REVIEW: Wheatsheaf harvests an opportunity

Food review at The Wheatsheaf in Bakewell. Pictured are Jason Field, Kash Field, Nick Beagrie and Jemma Beagrie.
Food review at The Wheatsheaf in Bakewell. Pictured are Jason Field, Kash Field, Nick Beagrie and Jemma Beagrie.

If you want a job doing, do it yourself, they say… which is exactly the motivation behind Nick and Jemma Beagrie's transformation of The Wheatsheaf in Bakewell.

The couple both grew up in the Peak District town and enjoyed drinking in the pub in their younger days: "It was a great focal point – but it had never been used to its full potential, which seemed a bit of a missed opportunity to us," says Jemma.

Food review at The Wheatsheaf in Bakewell. Pictured are Nick Beagrie and Jemma Beagrie.

Food review at The Wheatsheaf in Bakewell. Pictured are Nick Beagrie and Jemma Beagrie.

So when the lease came up, she and Nick took the plunge. The result is an eye-opener: "It's unrecognisable! We wanted it to become a comfortable, modern family pub offering good quality, unfussy food."

Jemma and Nick are no strangers to giving Bakewell just what it needs. It all started ten years ago when Nick – who already had the Scotsman's Pack at Hathersage – took over the Old Original Bakewell Pudding Shop, where Jemma was manager.

The couple fell in love over Bakewell Pudding, married and now have a young daughter. They have also become a lynchpin of the local economy, taking on a string of key businesses including the Bakewell Book Shop, the Eyre Arms at Calver, and the Bakewell Bakery.

"We're just passionate about the town's economy," says Jemma. "Developing our businesses here seemed an obvious choice because we know the place and the people well – and we keep things local by using local suppliers, which is good for the town."

This is a great place and we’re building up a really good pub

Jason Field manager

When it came to relaunching the Wheatsheaf this summer, Nick called in another familiar face – he and Jason Field met years ago, when both ran city centre bars in Sheffield, and have been good friends ever since.

Jason and wife Kashryn, who also have a young family, were keen to take on a new challenge in a rural town.

"We're loving it!" says Jason, who has 25 years' experience in bars and clubs around the area. "We're tired out, but this is a great place and we're building up a really good pub."

Located right in the centre of the town, between the river and the roundabout, the Wheatsheaf is enjoying a new lease of life since it reopened two months ago.

Goat's cheese, beetroot and walnut salad - Wheatsheaf, Bakewell

Goat's cheese, beetroot and walnut salad - Wheatsheaf, Bakewell

It's still a traditional pub, but the interior has been opened up and different areas created: a bar-side snug, sofa corners, sociable spaces and an airy, café-style Pudding Room at the back. The whole place has been refurnished, with a focus on contemporary comfort and quirky lighting.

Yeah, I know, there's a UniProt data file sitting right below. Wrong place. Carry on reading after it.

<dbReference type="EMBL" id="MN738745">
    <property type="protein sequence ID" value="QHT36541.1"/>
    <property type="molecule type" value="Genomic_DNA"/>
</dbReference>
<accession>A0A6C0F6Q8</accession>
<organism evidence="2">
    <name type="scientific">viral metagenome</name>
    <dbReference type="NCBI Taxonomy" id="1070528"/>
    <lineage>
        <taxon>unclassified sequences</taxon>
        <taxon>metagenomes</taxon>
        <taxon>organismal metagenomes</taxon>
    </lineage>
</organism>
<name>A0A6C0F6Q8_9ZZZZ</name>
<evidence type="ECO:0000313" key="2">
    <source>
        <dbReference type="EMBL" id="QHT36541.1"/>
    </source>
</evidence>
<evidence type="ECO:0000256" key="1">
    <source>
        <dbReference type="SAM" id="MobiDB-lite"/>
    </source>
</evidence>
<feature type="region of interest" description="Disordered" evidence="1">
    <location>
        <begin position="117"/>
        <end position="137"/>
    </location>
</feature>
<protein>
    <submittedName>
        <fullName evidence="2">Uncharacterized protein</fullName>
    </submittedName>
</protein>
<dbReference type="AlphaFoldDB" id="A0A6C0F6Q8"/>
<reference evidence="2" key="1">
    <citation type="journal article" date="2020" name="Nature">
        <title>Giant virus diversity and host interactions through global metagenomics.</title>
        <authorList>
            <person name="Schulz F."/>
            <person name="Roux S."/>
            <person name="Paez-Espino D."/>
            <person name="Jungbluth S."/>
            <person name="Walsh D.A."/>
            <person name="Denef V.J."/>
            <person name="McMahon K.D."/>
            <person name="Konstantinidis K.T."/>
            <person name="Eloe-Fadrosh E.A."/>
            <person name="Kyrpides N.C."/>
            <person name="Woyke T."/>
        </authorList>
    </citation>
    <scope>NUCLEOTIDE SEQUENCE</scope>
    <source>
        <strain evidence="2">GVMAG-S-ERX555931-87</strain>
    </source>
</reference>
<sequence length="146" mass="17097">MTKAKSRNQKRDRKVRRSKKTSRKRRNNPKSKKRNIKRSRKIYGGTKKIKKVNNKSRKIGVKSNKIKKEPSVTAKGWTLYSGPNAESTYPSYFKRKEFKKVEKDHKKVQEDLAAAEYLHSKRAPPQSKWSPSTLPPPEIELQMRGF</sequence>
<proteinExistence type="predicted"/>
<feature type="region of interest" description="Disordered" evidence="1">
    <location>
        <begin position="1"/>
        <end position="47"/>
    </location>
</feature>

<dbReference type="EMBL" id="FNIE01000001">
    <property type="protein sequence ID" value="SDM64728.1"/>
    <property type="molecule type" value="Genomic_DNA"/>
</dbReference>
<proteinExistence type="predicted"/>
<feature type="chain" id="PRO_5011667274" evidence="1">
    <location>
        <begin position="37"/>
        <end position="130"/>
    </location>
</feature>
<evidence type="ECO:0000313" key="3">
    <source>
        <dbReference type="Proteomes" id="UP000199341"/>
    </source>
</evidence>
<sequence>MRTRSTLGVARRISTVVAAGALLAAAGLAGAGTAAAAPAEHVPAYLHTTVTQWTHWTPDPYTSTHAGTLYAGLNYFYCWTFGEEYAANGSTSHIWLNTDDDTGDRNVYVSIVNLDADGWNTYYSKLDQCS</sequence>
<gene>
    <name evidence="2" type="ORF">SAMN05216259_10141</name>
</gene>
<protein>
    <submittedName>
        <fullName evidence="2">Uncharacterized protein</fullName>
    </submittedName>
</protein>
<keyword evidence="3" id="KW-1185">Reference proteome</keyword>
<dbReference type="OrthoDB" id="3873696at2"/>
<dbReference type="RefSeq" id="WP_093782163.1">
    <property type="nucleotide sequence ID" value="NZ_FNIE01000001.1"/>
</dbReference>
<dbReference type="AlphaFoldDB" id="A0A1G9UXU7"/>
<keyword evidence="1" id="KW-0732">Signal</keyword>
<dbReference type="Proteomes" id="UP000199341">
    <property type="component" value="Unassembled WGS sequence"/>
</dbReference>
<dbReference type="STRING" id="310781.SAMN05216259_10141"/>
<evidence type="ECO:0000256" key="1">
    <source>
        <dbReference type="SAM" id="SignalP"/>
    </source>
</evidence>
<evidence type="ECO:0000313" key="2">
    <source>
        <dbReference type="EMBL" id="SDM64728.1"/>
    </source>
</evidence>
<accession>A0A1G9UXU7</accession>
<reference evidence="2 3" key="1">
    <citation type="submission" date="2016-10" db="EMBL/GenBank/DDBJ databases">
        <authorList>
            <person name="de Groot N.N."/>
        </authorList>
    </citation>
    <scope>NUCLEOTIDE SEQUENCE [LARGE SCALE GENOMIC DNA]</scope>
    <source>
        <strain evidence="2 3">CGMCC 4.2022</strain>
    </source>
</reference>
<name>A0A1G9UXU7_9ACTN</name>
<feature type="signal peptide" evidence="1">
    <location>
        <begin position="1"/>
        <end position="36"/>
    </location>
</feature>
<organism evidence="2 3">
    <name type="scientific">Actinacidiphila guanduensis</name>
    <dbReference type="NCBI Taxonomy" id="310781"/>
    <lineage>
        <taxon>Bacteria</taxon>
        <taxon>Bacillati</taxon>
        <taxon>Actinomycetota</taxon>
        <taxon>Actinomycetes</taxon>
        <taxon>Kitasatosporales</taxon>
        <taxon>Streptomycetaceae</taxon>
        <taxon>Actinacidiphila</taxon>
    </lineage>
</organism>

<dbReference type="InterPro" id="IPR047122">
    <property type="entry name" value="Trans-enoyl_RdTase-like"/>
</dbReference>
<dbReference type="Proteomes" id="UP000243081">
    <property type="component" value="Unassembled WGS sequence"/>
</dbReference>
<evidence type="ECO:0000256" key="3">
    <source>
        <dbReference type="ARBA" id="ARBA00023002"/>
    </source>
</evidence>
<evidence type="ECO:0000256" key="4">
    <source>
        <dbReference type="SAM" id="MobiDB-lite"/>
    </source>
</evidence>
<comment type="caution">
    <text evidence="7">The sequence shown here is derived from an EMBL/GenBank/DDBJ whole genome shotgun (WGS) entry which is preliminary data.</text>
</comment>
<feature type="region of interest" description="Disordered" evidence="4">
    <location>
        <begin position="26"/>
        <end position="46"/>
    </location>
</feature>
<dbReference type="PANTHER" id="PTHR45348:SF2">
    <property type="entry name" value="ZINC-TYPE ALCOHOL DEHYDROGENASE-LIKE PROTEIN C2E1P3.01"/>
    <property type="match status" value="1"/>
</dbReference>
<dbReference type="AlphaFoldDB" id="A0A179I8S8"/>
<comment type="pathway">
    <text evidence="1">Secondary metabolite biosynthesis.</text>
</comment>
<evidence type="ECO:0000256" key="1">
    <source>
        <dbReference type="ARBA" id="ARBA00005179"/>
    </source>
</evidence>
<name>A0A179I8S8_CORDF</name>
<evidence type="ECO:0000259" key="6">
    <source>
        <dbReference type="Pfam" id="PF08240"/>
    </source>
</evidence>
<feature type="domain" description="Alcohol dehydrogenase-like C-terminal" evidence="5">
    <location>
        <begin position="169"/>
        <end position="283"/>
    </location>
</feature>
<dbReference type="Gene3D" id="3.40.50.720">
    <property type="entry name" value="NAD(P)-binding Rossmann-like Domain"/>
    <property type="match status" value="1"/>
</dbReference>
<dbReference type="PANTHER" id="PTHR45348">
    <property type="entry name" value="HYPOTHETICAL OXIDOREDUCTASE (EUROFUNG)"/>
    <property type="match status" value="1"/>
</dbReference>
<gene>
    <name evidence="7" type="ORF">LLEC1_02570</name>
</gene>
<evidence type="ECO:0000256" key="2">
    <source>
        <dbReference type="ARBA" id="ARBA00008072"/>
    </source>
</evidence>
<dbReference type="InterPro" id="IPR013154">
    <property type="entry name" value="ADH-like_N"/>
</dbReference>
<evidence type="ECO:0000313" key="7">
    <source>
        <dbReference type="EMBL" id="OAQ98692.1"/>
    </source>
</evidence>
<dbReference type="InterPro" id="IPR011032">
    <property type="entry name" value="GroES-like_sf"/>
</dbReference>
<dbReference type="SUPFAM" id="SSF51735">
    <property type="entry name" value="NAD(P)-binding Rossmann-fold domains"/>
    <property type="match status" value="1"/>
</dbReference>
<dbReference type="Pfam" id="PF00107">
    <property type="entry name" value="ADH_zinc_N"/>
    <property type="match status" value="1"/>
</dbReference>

In charge of the kitchen is head chef Ryan Lockwood, who worked at Mosborough Hall and Van Dyk's in Clowne before broadening his horizons in Donington, York and five-star hotels in Ibiza and Costa Rica.

There's no shortage of choice, with a breakfast menu available from 9am to noon (full English £6.95, double helpings £8.95); or a sumptuous afternoon tea in the Pudding Room (£12.95).

For now, the main menu concentrates on pub classics – with sandwiches and salads as well as burgers, grills, chip shop specials, starters and mains. But more exotic daily specials are planned in due course.

Wheatsheaf, Bakewell

Wheatsheaf, Bakewell

Jason is also developing a programme of live music and events. This evening we've stumbled upon the new Friday quiz night and the place is buzzing as we claim our reserved table in the corner.

The starters all sound fairly calorific, but the kitchen is happy to do me a small version of the main course goat's cheese salad.

It's still a generous portion: crisp leaves, slices of pepper, tomatoes, cucumber and beetroot are topped with a round of grilled goat's cheese, drizzled with balsamic syrup and sprinkled with walnut halves.

My companion orders soup of the day – mushroom and stilton – which looks almost meagre in comparison. It's good though: thick and wonderfully intense, with plenty of texture and a plateful of bread, fresh from the in-house Bakewell Bakery.

His main course is the house roast (available all day, every day): a skyscraper of lean, tender beef with a side dish of mixed veg – perfectly al dente – roast potatoes, a jug of good, meaty gravy and the biggest, lightest Yorkshire pudding imaginable.

If Sunday roast is your thing, then this is the place to get it, whatever day of the week.

Whole baked plaice - Wheatsheaf, Bakewell

Whole baked plaice - Wheatsheaf, Bakewell

I go for the plaice: the real deal. Last time I ordered that here, it came neatly filleted; but it seems some diners prefer to do the job themselves, so this time it's down to me.

The fish is huge, head and tail hanging off the board like a stranded whale. It doesn't look nearly so impressive once I've attacked it with the filleting knife!

Anyway, both flesh and flavour are delicate, with a mound of new potatoes, a dish of buttery mangetout and a wedge of lemon to add the finishing touch.

We finish our meal with crumble of the day: an intriguing-but-delicious combination of apple, pear, mango and basil. It's sweet and tangy with plenty of bite. The only thing that lets it down is the powdery topping that passes for crumble these days.

Dinner for two is £44.15 excluding drinks and service – which is very good and earns the tip. The quiz is free and there are free chips too, for those who have room.

* The Wheatsheaf, Bridge Street, Bakewell DE45 1DS (01629) 812193 The Wheatsheaf, Bakewell

Crumble and custard - Wheatsheaf, Bakewell

Crumble and custard - Wheatsheaf, Bakewell